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Written Answers - Local Authority Charges

Thursday, 9 February 2012

Dáil Éireann Debate
Vol. 755 No. 1

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 138.  Deputy Sean Fleming Information on Seán Fleming Zoom on Seán Fleming  asked the Minister for the Environment, Community and Local Government Information on Philip Hogan Zoom on Philip Hogan  when a receipt will be issued to a person (details supplied) in County Laois in respect of their payment of the household charge for 2012; and if he will make a statement on the matter. [3924/12]

Minister for the Environment, Community and Local Government (Deputy Phil Hogan): Information on Philip Hogan Zoom on Philip Hogan The Local Government (Household Charge) Act 2011 provides for the issue of a receipt in respect of the payment of a household change. The provision of a receipt for this purpose is a matter for the Local Government Management Agency, which is administering the household charge on a shared service/agency basis on behalf of all county and city councils. I have no function in the matter.

 139.  Deputy Tom Fleming Information on Tom Fleming Zoom on Tom Fleming  asked the Minister for the Environment, Community and Local Government Information on Philip Hogan Zoom on Philip Hogan  if the household charge is payable in cases in which the bond is still held by a local authority due to unfinished works or when there is a request to be renew the bond because of unfinished works; and if he will make a statement on the matter. [7267/12]

Minister for the Environment, Community and Local Government (Deputy Phil Hogan): Information on Philip Hogan Zoom on Philip Hogan The Local Government (Household Charge) Act 2011 and the Local Government (Household Charge) Regulations 2012 provide the legislative basis for the household charge.

The Act provides for a number of exemptions and waivers from payment of the household charge.

The exemptions from payment of the household charge are — Residential properties that are part of the trading stock of a business and have not been sold or been the source of any income since construction; Residential property owned by a Minister of the Government, a housing authority or the Health Service Executive; Voluntary and co-operative housing; Residential property subject to commercial rates and wholly used as a dwelling, Residential property owned by certain charities or discretionary trusts, and Residential property which an owner has vacated due to long-term mental or physical infirmity (e.g. elderly person that has moved into a nursing home).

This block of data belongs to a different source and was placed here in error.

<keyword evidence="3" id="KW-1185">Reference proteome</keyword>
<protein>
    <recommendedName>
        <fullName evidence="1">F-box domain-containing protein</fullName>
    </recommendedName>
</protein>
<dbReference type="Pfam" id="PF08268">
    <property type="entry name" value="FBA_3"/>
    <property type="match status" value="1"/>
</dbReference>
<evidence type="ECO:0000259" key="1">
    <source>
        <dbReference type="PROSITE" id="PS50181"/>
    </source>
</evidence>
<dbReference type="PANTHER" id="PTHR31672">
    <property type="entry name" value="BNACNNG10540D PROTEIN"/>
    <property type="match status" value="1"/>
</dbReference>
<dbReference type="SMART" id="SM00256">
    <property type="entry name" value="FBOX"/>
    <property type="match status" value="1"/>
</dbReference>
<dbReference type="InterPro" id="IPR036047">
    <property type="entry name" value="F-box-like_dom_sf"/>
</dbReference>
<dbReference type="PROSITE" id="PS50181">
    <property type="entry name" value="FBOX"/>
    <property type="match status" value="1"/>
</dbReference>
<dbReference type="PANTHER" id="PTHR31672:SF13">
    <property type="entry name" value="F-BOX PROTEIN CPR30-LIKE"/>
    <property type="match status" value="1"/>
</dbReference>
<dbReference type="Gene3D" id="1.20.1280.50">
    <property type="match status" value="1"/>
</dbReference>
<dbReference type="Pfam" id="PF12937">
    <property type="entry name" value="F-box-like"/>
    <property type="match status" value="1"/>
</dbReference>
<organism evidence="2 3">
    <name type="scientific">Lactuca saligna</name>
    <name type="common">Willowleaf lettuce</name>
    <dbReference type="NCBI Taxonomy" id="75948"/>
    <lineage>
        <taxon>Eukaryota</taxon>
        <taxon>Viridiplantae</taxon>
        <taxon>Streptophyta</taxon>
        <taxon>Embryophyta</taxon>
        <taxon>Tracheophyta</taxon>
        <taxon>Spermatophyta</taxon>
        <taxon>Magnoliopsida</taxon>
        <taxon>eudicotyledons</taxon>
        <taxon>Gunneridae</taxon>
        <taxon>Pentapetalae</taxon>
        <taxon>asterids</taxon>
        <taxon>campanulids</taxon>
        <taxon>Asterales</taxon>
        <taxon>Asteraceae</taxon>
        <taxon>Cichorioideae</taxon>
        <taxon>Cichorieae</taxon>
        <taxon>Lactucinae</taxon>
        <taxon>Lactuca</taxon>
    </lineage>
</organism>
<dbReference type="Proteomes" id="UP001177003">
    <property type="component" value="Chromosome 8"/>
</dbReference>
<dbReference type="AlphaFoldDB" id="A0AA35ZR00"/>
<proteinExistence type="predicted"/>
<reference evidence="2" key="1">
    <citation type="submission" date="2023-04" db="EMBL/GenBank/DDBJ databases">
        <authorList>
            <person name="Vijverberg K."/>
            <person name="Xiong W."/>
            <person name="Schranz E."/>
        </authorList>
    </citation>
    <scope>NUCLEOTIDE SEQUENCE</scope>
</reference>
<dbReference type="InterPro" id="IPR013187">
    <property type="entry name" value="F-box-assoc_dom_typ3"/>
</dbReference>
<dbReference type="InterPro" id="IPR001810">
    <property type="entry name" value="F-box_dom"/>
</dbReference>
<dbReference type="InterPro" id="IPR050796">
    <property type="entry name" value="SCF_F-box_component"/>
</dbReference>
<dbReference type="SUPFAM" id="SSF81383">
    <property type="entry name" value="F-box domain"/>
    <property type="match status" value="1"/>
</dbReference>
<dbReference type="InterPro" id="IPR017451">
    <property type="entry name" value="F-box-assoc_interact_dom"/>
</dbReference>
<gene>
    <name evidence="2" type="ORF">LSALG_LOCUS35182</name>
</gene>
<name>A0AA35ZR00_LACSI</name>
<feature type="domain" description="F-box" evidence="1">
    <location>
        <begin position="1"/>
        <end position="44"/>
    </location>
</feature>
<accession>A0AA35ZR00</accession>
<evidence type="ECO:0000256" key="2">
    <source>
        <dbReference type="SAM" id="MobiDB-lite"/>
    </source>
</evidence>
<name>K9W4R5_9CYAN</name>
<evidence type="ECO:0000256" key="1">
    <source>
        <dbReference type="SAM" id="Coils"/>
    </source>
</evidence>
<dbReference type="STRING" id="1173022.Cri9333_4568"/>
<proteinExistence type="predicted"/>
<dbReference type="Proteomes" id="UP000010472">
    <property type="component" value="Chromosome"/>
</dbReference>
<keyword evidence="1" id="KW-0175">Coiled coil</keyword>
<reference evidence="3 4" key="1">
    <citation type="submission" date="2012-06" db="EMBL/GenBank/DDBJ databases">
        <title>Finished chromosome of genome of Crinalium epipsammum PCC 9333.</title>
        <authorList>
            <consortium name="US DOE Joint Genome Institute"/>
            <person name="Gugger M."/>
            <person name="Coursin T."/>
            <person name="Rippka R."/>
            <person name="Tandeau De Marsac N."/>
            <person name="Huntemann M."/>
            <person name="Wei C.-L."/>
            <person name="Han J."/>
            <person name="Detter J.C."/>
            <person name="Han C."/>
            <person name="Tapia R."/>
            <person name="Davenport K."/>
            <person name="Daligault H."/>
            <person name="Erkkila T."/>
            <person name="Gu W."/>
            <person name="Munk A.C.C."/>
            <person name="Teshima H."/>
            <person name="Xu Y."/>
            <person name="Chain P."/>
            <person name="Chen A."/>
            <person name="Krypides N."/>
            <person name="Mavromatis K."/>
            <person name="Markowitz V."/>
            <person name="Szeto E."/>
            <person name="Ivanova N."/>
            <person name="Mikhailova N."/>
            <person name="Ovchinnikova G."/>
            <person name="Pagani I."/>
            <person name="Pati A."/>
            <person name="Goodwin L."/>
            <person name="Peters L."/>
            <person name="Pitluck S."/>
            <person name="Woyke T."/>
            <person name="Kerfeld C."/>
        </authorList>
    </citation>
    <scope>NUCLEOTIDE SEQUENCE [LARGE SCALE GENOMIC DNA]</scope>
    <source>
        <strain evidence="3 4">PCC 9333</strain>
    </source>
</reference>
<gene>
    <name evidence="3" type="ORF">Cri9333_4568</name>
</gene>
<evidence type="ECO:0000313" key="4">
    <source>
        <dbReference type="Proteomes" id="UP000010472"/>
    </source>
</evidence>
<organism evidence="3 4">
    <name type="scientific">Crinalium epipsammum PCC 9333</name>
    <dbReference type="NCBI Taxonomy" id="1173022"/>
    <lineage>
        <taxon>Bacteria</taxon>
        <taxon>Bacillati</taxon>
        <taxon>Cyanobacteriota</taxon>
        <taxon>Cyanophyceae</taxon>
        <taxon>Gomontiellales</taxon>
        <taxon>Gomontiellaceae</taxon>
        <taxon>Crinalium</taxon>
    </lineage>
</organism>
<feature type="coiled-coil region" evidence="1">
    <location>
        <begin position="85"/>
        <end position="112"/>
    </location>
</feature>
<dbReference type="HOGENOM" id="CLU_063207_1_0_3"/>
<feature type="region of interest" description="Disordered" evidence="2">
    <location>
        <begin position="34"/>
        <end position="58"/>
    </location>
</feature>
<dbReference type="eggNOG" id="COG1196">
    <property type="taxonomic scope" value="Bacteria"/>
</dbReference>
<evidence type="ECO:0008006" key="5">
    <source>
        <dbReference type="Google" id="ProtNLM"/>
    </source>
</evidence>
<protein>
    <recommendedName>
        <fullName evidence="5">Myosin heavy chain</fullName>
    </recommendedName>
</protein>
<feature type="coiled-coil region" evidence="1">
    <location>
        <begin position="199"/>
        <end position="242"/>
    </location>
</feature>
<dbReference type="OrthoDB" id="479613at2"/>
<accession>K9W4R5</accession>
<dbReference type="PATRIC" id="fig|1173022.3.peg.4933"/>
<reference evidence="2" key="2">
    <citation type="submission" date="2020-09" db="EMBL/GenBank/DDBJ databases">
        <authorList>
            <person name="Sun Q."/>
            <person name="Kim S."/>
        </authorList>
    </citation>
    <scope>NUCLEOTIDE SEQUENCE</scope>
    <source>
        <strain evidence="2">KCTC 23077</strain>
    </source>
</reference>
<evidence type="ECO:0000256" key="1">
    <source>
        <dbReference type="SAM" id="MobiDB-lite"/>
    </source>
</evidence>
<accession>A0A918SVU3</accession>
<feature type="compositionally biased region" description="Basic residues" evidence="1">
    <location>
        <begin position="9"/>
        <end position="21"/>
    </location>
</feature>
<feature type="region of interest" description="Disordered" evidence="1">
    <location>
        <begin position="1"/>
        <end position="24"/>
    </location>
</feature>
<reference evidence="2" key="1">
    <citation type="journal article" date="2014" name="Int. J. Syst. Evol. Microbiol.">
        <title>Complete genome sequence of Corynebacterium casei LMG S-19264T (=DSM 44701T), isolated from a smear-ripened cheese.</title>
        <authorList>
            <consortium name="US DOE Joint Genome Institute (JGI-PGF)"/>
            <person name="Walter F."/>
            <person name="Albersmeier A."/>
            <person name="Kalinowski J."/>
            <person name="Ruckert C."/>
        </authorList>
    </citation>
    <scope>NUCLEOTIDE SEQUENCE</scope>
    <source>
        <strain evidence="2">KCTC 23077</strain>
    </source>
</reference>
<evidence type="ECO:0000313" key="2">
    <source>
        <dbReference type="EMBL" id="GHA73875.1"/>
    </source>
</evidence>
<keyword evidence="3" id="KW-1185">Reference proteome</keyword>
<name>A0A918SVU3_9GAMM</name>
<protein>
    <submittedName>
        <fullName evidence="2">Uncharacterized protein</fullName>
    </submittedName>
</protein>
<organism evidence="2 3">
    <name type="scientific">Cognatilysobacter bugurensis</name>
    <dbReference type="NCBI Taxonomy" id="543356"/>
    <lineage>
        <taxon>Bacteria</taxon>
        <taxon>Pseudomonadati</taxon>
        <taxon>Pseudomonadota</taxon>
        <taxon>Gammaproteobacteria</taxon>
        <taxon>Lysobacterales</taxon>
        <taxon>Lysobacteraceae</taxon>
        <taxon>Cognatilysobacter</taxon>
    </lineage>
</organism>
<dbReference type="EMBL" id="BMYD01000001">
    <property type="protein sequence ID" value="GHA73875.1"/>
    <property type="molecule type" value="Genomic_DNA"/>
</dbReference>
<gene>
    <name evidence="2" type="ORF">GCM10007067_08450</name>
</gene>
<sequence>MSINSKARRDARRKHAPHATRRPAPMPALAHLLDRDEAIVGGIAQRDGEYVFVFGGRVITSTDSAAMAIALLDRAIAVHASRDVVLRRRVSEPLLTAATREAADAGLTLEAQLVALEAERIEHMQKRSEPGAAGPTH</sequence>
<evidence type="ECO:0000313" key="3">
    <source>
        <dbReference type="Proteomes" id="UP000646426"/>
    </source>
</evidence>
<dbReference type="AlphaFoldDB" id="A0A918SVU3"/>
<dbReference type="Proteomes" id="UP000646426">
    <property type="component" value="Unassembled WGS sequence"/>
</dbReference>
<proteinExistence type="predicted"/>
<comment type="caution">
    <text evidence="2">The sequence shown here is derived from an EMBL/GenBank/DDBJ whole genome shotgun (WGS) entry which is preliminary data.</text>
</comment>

The waivers which apply concern owners of residential property entitled to mortgage interest supplement, and owners of houses in certain unfinished housing estates.

As part of the process of preparing the National Housing Development Survey 2011, published by my Department in October 2011, local authorities provided details of all unfinished housing developments in their areas. Unfinished housing developments were divided into four [164]categories as follows: Category one, where the development is still being actively completed by the developer, or where no serious public safety issues exist; Category two, where a receiver has been appointed; Category three, where a receiver has not been appointed and the developer is still in place but effectively inactive; and Category four, where the development has been effectively abandoned and is posing serious problems for residents.

Other relevant factors for the purposes of the categorisation process include, inter alia: the state of completion of roads, footpaths, public lighting facilities, piped water and sewerage facilities and open spaces or similar amenities within the development; the extent to which the development complies with the terms of applicable planning permission; the extent to which it complies with the provisions of the Building Control Acts 1990 and 2007; the provisions of the Local Government (Sanitary Services) Act 1964 as they pertain to dangerous places and dangerous structures within the meaning of the Act; the extent to which facilities within the development have been taken in charge by the local authority concerned and where there is an agreement regarding the maintenance of such facilities, the extent to which this agreement has been complied with.

In some cases a local authority may have found that conditions in respect of a certain phase of a development were relatively good and that, for example, no serious public safety issues could be identified. This phase of the development may have been categorised under category 1 or 2. Conversely, safety issues may have been identified in another phase of the same overall development, or development in that second phase may have been abandoned altogether, implying a category 3 or 4 identification for that phase.

This categorisation formed the basis for the list of those unfinished developments eligible for a waiver on the annual household charge.

Only households in developments in categories three and four are eligible for the waiver from payment of the household charge. This list of developments in which households are eligible for the waiver in 2012 is set out under the Local Government (Household Charge) Regulations 2012 and forms the complete list of such developments for this year. A revised list of estates will be prescribed for 2013 after which time the waiver for unfinished housing developments will end. Throughout this period it is anticipated that the numbers of categories 3 and 4 developments will decrease as my Department continues to work with local authorities and other stakeholders to resolve outstanding issues, including through the Public Safety Initiative.


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